Well, whaddya know. The Devils, a team with 112 points in the regular season and a dynamic young star in Jack Hughes, were not prepared to politely step aside and usher the Rangers into the second round of the playoffs.
To those among us who thought they were toast after a pair of 5-1 losses at home — yup, my hand is raised — the Devils had an answer on Saturday night in the form of a 2-1 overtime victory in Game 3 at Madison Square Garden.
It trimmed the Rangers’ lead in the series to 2-1 and reminded everyone that playoff victories are not supposed to be as easy as those first two looked.
Things that changed from the first two games:
The Rangers’ power play, which had been humming, was 0-for-5.
“I think we became a little bit too slow and I think the big thing for us the first two games was moving the puck,” Mika Zibanejad said.
And the overly creative, excessive passing attempts that have been a trademark of this team but were gone in Games 1 and 2 suddenly were back.
“We tried to get a little cute, I think,” coach Gerard Gallant said.
In the end, it was a fairly even game before a crowd full of celebrities, including the Yankees’ Aaron Judge, Harrison Bader and Anthony Volpe and the Giants’ Daniel Jones, Brian Daboll and Joe Schoen.
Oh, and Stephane Matteau showed up to haunt the dreams of Devils fans old enough to remember 1994.
In other words: Showtime!
But then it turned into one of those nights for the home team. Someone named Akira Schmid showed up in goal for the Devils and played well.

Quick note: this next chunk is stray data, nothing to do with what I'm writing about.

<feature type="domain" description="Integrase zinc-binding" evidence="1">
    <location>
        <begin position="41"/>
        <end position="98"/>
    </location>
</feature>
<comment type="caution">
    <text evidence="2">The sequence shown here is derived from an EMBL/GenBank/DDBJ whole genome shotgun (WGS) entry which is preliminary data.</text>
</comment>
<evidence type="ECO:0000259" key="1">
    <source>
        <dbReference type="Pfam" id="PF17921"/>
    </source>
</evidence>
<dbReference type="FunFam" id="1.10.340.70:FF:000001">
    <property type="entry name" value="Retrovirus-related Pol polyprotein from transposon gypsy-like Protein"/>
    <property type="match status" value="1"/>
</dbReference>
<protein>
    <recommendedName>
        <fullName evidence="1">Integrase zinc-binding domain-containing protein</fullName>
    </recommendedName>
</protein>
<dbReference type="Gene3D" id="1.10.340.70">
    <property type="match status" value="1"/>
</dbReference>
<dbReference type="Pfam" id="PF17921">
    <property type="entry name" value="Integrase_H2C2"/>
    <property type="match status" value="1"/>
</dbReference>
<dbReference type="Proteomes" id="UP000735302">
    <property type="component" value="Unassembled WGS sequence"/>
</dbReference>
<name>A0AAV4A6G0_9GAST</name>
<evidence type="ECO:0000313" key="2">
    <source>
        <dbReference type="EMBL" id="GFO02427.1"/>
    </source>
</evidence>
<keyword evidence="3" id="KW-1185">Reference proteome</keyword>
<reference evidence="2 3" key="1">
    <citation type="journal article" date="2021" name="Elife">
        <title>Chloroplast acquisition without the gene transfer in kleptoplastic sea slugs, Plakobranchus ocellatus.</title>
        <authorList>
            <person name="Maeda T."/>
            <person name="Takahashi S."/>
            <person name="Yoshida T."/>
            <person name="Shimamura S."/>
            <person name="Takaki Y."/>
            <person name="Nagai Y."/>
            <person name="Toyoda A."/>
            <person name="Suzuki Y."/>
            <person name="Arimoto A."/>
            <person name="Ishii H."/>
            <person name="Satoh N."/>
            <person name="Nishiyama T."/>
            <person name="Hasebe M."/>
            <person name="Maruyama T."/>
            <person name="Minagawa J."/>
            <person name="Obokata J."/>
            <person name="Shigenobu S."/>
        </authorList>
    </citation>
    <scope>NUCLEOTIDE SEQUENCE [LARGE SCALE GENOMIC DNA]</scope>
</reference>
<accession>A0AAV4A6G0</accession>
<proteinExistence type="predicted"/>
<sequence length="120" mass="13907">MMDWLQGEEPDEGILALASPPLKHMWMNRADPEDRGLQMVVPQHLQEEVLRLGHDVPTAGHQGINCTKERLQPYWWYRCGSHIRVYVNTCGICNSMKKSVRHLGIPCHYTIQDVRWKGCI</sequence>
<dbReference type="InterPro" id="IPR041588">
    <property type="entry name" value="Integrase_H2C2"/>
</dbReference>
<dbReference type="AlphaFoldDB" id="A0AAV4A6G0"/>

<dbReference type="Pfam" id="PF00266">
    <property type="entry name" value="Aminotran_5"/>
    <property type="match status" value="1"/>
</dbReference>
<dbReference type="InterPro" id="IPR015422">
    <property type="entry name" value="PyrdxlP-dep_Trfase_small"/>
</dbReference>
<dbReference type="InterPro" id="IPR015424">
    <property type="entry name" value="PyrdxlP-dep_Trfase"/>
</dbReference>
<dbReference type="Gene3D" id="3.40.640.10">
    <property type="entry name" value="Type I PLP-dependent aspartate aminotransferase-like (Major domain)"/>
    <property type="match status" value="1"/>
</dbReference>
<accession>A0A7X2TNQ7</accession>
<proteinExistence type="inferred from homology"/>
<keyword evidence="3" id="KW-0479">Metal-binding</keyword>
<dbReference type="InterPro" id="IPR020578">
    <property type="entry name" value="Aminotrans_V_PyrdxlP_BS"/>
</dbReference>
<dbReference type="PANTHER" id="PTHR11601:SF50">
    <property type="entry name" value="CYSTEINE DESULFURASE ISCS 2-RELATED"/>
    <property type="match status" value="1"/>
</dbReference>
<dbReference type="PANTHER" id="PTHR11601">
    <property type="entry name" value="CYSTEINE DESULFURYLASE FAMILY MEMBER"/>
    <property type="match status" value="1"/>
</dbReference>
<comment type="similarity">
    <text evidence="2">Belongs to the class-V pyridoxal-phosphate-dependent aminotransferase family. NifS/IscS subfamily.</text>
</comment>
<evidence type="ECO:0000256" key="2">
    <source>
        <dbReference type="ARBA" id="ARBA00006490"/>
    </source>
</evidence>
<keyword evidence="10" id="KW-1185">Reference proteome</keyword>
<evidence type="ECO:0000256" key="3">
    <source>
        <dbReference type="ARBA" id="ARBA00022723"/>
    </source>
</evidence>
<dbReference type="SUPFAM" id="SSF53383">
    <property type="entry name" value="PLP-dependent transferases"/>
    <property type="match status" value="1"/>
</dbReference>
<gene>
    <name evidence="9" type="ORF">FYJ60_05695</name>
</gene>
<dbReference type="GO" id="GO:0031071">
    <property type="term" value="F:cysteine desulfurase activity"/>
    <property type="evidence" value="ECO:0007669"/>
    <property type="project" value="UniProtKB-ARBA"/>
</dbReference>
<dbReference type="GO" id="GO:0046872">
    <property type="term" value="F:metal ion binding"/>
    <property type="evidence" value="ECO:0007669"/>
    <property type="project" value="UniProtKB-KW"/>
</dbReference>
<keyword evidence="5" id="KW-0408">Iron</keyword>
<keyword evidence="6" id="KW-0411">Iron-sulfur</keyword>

Meanwhile, Igor Shesterkin did his goalie job well, as usual, but the Devils’ first goal came on a power play that resulted from Shesterkin twice punching Timo Meier after Meier invaded his personal space in the goalmouth.
Now what? Well, the Rangers surely are thinking about nothing other than Game 4 on Monday in the aftermath of Dougie Hamilton’s goal at 11:36 of extra time.
But this is another thing to consider for those of us who see in the Rangers a team with the potential to be something very special this playoff season.
Winning this series in any number of games is the baseline goal, but winning it in five is better than the other two options.
Efficiency counts at this time of year. Which means not playing any longer or harder than necessary en route to the 16 victories required to parade the Stanley Cup.
Forget that stuff about quick playoff series and long layoffs creating rust.
That does happen sometimes, certainly, and there are many examples of every sort of playoff path for Stanley Cup winners.
But hockey is a fast, tough game, and fatigue and injuries both are real issues during the long slog to the Final.
Consider a recent example: the 2021-22 Rangers.
Their playoff journey began with a triple-overtime loss to the Penguins, whom they eventually needed seven games to eliminate.
Then they played the Hurricanes and needed seven games to eliminate them.
Then they played the Lightning, won the first two games and lost four in a row, scoring a total of five goals in those games.
“We ran out of gas [last year] and we had a lot of injuries that people didn’t know about until the summertime, obviously, like Tampa Bay did, too,” Gallant said Friday. “So it was about running out of personnel. We had a lot of injuries.”
The Rangers’ two lopsided victories over the Devils in this series had many recalling the famed 1993-94 Rangers, who opened with a sweep of the Islanders in which they had a 22-3 scoring advantage.
Then they dispatched the Capitals in five games.
Perhaps those two relatively easy opening series girded them for the seven-game battles to come against the Devils and Canucks. You know how that season ended.